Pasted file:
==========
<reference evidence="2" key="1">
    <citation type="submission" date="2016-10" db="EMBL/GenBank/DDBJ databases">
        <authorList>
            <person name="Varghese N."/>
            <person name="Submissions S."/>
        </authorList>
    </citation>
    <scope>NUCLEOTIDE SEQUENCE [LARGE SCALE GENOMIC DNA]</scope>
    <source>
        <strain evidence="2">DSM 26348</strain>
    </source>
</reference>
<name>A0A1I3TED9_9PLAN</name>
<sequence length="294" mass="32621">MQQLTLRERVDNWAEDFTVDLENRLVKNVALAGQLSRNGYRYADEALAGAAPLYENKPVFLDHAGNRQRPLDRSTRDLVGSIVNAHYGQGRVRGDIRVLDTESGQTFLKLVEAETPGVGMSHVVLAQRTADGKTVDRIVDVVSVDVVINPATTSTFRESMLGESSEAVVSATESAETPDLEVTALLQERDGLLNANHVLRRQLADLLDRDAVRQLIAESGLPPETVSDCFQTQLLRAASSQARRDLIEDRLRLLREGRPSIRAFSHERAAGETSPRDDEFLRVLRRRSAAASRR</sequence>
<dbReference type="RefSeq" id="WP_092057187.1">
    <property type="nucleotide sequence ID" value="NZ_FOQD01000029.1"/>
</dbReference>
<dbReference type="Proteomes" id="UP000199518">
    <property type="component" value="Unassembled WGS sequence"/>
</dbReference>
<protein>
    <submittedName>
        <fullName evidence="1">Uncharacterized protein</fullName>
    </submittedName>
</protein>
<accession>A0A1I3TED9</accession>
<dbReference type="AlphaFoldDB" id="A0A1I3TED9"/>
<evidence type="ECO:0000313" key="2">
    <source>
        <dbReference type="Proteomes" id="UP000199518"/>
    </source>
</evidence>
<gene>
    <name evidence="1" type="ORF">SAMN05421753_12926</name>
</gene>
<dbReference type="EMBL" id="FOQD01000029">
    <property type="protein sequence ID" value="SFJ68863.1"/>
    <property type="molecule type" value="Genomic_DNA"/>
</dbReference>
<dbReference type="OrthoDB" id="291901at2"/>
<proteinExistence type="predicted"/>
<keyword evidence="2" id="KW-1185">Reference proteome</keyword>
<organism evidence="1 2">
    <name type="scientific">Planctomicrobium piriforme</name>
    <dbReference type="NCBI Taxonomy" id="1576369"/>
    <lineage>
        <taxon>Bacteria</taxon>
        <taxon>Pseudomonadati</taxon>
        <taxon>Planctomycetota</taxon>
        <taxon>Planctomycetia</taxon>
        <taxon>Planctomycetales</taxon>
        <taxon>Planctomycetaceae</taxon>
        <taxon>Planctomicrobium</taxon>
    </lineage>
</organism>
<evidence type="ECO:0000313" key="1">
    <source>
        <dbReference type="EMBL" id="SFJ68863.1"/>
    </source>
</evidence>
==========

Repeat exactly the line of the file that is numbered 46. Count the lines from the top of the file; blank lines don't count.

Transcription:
    <lineage>